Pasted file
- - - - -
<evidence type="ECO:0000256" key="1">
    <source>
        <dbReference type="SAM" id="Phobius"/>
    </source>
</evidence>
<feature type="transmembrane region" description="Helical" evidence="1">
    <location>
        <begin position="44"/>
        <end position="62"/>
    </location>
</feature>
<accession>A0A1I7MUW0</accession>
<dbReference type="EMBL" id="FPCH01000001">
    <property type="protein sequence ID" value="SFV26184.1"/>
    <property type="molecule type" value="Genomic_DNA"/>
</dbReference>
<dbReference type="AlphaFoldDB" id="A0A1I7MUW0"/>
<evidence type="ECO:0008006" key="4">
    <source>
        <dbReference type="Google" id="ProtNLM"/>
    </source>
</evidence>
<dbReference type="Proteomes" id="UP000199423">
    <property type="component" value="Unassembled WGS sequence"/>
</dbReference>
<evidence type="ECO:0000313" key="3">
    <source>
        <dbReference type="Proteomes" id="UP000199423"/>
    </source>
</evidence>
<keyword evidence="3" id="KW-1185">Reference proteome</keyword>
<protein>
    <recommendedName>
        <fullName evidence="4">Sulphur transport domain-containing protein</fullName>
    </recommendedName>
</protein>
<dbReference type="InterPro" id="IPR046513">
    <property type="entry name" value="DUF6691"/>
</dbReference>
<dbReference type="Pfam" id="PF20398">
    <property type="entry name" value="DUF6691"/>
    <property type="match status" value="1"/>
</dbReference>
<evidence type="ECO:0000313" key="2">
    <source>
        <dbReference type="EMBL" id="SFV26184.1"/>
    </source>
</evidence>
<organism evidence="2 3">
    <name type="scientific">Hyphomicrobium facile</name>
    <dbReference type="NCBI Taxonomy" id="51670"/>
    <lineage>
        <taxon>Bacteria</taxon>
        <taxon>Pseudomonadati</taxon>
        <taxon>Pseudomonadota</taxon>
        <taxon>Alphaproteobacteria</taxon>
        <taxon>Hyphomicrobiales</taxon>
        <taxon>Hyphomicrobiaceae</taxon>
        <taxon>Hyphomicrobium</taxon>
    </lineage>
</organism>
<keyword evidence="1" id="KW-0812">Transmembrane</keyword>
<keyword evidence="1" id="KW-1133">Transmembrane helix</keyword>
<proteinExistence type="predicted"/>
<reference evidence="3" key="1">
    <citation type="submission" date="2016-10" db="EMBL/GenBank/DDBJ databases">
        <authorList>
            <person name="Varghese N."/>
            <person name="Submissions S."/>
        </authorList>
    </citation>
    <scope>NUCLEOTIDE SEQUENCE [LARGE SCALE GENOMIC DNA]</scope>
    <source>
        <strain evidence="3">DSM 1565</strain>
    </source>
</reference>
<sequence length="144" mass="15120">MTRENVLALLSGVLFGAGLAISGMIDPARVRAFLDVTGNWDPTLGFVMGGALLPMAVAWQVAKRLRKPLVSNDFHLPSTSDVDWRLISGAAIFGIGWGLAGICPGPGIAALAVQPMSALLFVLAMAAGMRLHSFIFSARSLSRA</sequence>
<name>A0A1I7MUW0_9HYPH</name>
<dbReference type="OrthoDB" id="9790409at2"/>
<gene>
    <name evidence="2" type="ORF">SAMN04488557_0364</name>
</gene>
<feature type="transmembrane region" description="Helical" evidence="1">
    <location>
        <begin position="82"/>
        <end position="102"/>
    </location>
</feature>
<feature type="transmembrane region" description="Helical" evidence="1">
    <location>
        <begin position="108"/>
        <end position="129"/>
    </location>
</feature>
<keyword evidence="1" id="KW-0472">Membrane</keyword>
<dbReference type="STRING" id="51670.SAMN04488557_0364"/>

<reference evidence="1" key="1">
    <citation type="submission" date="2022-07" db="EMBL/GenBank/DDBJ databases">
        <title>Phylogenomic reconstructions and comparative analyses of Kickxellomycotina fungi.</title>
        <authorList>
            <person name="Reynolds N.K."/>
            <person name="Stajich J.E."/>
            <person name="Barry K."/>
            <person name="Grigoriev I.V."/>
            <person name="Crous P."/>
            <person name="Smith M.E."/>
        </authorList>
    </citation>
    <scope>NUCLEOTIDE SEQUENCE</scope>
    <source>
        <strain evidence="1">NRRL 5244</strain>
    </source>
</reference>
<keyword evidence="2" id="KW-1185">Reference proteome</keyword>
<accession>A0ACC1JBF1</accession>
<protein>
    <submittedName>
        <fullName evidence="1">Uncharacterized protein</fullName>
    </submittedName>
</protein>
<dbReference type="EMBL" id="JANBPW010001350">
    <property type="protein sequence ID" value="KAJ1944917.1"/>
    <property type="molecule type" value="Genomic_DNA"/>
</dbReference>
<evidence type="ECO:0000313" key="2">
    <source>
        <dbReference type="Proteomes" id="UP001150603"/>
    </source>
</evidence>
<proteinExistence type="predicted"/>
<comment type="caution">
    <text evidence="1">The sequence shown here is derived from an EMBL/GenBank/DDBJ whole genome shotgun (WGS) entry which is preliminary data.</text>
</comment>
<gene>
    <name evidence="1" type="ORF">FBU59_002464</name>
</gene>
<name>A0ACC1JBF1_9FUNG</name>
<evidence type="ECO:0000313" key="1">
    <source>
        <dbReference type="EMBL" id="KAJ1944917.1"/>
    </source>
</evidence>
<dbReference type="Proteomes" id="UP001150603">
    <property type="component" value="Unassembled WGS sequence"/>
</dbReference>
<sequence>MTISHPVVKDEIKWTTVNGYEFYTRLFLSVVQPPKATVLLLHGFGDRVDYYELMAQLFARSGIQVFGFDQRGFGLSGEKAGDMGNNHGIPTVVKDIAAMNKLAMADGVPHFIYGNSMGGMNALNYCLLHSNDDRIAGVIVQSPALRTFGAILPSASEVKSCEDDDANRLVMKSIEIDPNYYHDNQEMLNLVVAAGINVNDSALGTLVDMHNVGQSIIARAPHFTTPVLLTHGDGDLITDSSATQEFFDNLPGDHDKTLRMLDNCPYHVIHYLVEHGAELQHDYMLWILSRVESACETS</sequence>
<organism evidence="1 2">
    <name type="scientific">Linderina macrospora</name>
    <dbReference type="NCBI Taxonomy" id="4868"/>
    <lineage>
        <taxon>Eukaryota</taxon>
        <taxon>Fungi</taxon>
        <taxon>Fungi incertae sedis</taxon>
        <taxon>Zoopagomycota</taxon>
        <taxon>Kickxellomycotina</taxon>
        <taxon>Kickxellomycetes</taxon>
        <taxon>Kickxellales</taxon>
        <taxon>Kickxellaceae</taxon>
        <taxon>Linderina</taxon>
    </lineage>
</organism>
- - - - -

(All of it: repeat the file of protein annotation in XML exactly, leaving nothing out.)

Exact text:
<evidence type="ECO:0000256" key="1">
    <source>
        <dbReference type="SAM" id="Phobius"/>
    </source>
</evidence>
<feature type="transmembrane region" description="Helical" evidence="1">
    <location>
        <begin position="44"/>
        <end position="62"/>
    </location>
</feature>
<accession>A0A1I7MUW0</accession>
<dbReference type="EMBL" id="FPCH01000001">
    <property type="protein sequence ID" value="SFV26184.1"/>
    <property type="molecule type" value="Genomic_DNA"/>
</dbReference>
<dbReference type="AlphaFoldDB" id="A0A1I7MUW0"/>
<evidence type="ECO:0008006" key="4">
    <source>
        <dbReference type="Google" id="ProtNLM"/>
    </source>
</evidence>
<dbReference type="Proteomes" id="UP000199423">
    <property type="component" value="Unassembled WGS sequence"/>
</dbReference>
<evidence type="ECO:0000313" key="3">
    <source>
        <dbReference type="Proteomes" id="UP000199423"/>
    </source>
</evidence>
<keyword evidence="3" id="KW-1185">Reference proteome</keyword>
<protein>
    <recommendedName>
        <fullName evidence="4">Sulphur transport domain-containing protein</fullName>
    </recommendedName>
</protein>
<dbReference type="InterPro" id="IPR046513">
    <property type="entry name" value="DUF6691"/>
</dbReference>
<dbReference type="Pfam" id="PF20398">
    <property type="entry name" value="DUF6691"/>
    <property type="match status" value="1"/>
</dbReference>
<evidence type="ECO:0000313" key="2">
    <source>
        <dbReference type="EMBL" id="SFV26184.1"/>
    </source>
</evidence>
<organism evidence="2 3">
    <name type="scientific">Hyphomicrobium facile</name>
    <dbReference type="NCBI Taxonomy" id="51670"/>
    <lineage>
        <taxon>Bacteria</taxon>
        <taxon>Pseudomonadati</taxon>
        <taxon>Pseudomonadota</taxon>
        <taxon>Alphaproteobacteria</taxon>
        <taxon>Hyphomicrobiales</taxon>
        <taxon>Hyphomicrobiaceae</taxon>
        <taxon>Hyphomicrobium</taxon>
    </lineage>
</organism>
<keyword evidence="1" id="KW-0812">Transmembrane</keyword>
<keyword evidence="1" id="KW-1133">Transmembrane helix</keyword>
<proteinExistence type="predicted"/>
<reference evidence="3" key="1">
    <citation type="submission" date="2016-10" db="EMBL/GenBank/DDBJ databases">
        <authorList>
            <person name="Varghese N."/>
            <person name="Submissions S."/>
        </authorList>
    </citation>
    <scope>NUCLEOTIDE SEQUENCE [LARGE SCALE GENOMIC DNA]</scope>
    <source>
        <strain evidence="3">DSM 1565</strain>
    </source>
</reference>
<sequence length="144" mass="15120">MTRENVLALLSGVLFGAGLAISGMIDPARVRAFLDVTGNWDPTLGFVMGGALLPMAVAWQVAKRLRKPLVSNDFHLPSTSDVDWRLISGAAIFGIGWGLAGICPGPGIAALAVQPMSALLFVLAMAAGMRLHSFIFSARSLSRA</sequence>
<name>A0A1I7MUW0_9HYPH</name>
<dbReference type="OrthoDB" id="9790409at2"/>
<gene>
    <name evidence="2" type="ORF">SAMN04488557_0364</name>
</gene>
<feature type="transmembrane region" description="Helical" evidence="1">
    <location>
        <begin position="82"/>
        <end position="102"/>
    </location>
</feature>
<feature type="transmembrane region" description="Helical" evidence="1">
    <location>
        <begin position="108"/>
        <end position="129"/>
    </location>
</feature>
<keyword evidence="1" id="KW-0472">Membrane</keyword>
<dbReference type="STRING" id="51670.SAMN04488557_0364"/>

<reference evidence="1" key="1">
    <citation type="submission" date="2022-07" db="EMBL/GenBank/DDBJ databases">
        <title>Phylogenomic reconstructions and comparative analyses of Kickxellomycotina fungi.</title>
        <authorList>
            <person name="Reynolds N.K."/>
            <person name="Stajich J.E."/>
            <person name="Barry K."/>
            <person name="Grigoriev I.V."/>
            <person name="Crous P."/>
            <person name="Smith M.E."/>
        </authorList>
    </citation>
    <scope>NUCLEOTIDE SEQUENCE</scope>
    <source>
        <strain evidence="1">NRRL 5244</strain>
    </source>
</reference>
<keyword evidence="2" id="KW-1185">Reference proteome</keyword>
<accession>A0ACC1JBF1</accession>
<protein>
    <submittedName>
        <fullName evidence="1">Uncharacterized protein</fullName>
    </submittedName>
</protein>
<dbReference type="EMBL" id="JANBPW010001350">
    <property type="protein sequence ID" value="KAJ1944917.1"/>
    <property type="molecule type" value="Genomic_DNA"/>
</dbReference>
<evidence type="ECO:0000313" key="2">
    <source>
        <dbReference type="Proteomes" id="UP001150603"/>
    </source>
</evidence>
<proteinExistence type="predicted"/>
<comment type="caution">
    <text evidence="1">The sequence shown here is derived from an EMBL/GenBank/DDBJ whole genome shotgun (WGS) entry which is preliminary data.</text>
</comment>
<gene>
    <name evidence="1" type="ORF">FBU59_002464</name>
</gene>
<name>A0ACC1JBF1_9FUNG</name>
<evidence type="ECO:0000313" key="1">
    <source>
        <dbReference type="EMBL" id="KAJ1944917.1"/>
    </source>
</evidence>
<dbReference type="Proteomes" id="UP001150603">
    <property type="component" value="Unassembled WGS sequence"/>
</dbReference>
<sequence>MTISHPVVKDEIKWTTVNGYEFYTRLFLSVVQPPKATVLLLHGFGDRVDYYELMAQLFARSGIQVFGFDQRGFGLSGEKAGDMGNNHGIPTVVKDIAAMNKLAMADGVPHFIYGNSMGGMNALNYCLLHSNDDRIAGVIVQSPALRTFGAILPSASEVKSCEDDDANRLVMKSIEIDPNYYHDNQEMLNLVVAAGINVNDSALGTLVDMHNVGQSIIARAPHFTTPVLLTHGDGDLITDSSATQEFFDNLPGDHDKTLRMLDNCPYHVIHYLVEHGAELQHDYMLWILSRVESACETS</sequence>
<organism evidence="1 2">
    <name type="scientific">Linderina macrospora</name>
    <dbReference type="NCBI Taxonomy" id="4868"/>
    <lineage>
        <taxon>Eukaryota</taxon>
        <taxon>Fungi</taxon>
        <taxon>Fungi incertae sedis</taxon>
        <taxon>Zoopagomycota</taxon>
        <taxon>Kickxellomycotina</taxon>
        <taxon>Kickxellomycetes</taxon>
        <taxon>Kickxellales</taxon>
        <taxon>Kickxellaceae</taxon>
        <taxon>Linderina</taxon>
    </lineage>
</organism>